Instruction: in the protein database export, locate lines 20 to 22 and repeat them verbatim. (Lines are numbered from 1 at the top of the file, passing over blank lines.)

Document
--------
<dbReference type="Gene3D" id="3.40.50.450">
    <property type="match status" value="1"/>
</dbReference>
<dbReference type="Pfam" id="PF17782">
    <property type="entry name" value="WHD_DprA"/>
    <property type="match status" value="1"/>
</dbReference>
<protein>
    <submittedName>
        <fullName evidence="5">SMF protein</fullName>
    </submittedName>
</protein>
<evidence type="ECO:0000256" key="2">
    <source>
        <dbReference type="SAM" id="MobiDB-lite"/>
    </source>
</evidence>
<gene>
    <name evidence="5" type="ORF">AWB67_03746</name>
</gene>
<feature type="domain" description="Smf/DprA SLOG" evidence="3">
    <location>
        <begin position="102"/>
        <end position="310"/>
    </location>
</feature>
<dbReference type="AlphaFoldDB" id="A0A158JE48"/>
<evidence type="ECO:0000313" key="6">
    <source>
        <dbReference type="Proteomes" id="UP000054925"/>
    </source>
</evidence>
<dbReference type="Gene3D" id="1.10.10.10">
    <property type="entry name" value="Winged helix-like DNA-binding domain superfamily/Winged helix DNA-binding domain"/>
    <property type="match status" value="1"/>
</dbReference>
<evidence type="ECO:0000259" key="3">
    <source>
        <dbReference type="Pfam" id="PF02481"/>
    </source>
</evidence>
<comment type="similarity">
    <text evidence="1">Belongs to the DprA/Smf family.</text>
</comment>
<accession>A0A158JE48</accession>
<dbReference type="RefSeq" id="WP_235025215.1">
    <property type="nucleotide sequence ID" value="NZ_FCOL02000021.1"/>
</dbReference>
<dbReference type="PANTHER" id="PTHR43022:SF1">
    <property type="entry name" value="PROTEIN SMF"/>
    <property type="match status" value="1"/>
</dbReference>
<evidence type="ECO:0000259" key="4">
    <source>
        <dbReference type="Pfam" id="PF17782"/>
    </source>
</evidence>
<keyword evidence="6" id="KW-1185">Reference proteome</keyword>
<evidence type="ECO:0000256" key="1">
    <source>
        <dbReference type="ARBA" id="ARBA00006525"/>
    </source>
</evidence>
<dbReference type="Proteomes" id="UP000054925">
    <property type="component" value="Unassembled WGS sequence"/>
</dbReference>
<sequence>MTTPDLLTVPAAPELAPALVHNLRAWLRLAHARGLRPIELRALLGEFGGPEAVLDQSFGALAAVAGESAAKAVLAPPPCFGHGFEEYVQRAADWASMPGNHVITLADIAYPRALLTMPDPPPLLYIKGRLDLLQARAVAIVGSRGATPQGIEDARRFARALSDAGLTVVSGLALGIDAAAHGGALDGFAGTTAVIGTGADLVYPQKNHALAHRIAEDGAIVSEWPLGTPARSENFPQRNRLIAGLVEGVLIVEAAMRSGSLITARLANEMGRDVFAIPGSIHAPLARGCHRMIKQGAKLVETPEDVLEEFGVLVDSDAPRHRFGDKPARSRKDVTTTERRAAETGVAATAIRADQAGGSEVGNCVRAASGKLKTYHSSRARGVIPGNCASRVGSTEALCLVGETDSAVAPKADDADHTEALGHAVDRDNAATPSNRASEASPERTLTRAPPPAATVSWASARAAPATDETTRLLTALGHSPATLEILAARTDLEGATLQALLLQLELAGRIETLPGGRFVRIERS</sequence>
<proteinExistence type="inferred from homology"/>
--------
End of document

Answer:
</gene>
<feature type="domain" description="Smf/DprA SLOG" evidence="3">
    <location>